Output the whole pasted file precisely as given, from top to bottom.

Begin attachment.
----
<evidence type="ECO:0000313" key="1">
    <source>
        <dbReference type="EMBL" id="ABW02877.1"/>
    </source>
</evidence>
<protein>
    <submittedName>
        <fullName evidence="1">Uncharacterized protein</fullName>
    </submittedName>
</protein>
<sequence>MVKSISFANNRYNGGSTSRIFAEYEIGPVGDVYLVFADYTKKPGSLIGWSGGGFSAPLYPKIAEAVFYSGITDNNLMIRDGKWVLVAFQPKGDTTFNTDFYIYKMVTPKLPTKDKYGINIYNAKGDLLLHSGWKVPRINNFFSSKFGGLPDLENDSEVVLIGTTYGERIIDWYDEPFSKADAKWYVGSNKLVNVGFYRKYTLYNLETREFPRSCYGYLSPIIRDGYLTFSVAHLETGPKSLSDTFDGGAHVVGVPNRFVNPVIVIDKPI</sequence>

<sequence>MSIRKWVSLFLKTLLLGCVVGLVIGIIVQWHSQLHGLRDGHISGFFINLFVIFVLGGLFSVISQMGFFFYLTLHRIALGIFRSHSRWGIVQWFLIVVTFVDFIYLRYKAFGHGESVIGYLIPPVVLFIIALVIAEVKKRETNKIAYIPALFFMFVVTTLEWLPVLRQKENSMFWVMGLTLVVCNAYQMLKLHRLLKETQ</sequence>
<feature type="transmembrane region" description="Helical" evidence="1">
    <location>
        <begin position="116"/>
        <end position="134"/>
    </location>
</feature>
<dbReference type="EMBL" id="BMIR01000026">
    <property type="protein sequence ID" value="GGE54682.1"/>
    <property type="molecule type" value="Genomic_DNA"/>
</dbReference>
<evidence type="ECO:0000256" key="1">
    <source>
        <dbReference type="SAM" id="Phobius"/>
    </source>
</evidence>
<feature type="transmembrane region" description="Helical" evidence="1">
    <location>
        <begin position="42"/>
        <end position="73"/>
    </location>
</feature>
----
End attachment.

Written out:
<evidence type="ECO:0000313" key="1">
    <source>
        <dbReference type="EMBL" id="ABW02877.1"/>
    </source>
</evidence>
<protein>
    <submittedName>
        <fullName evidence="1">Uncharacterized protein</fullName>
    </submittedName>
</protein>
<sequence>MVKSISFANNRYNGGSTSRIFAEYEIGPVGDVYLVFADYTKKPGSLIGWSGGGFSAPLYPKIAEAVFYSGITDNNLMIRDGKWVLVAFQPKGDTTFNTDFYIYKMVTPKLPTKDKYGINIYNAKGDLLLHSGWKVPRINNFFSSKFGGLPDLENDSEVVLIGTTYGERIIDWYDEPFSKADAKWYVGSNKLVNVGFYRKYTLYNLETREFPRSCYGYLSPIIRDGYLTFSVAHLETGPKSLSDTFDGGAHVVGVPNRFVNPVIVIDKPI</sequence>

<sequence>MSIRKWVSLFLKTLLLGCVVGLVIGIIVQWHSQLHGLRDGHISGFFINLFVIFVLGGLFSVISQMGFFFYLTLHRIALGIFRSHSRWGIVQWFLIVVTFVDFIYLRYKAFGHGESVIGYLIPPVVLFIIALVIAEVKKRETNKIAYIPALFFMFVVTTLEWLPVLRQKENSMFWVMGLTLVVCNAYQMLKLHRLLKETQ</sequence>
<feature type="transmembrane region" description="Helical" evidence="1">
    <location>
        <begin position="116"/>
        <end position="134"/>
    </location>
</feature>
<dbReference type="EMBL" id="BMIR01000026">
    <property type="protein sequence ID" value="GGE54682.1"/>
    <property type="molecule type" value="Genomic_DNA"/>
</dbReference>
<evidence type="ECO:0000256" key="1">
    <source>
        <dbReference type="SAM" id="Phobius"/>
    </source>
</evidence>
<feature type="transmembrane region" description="Helical" evidence="1">
    <location>
        <begin position="42"/>
        <end position="73"/>
    </location>
</feature>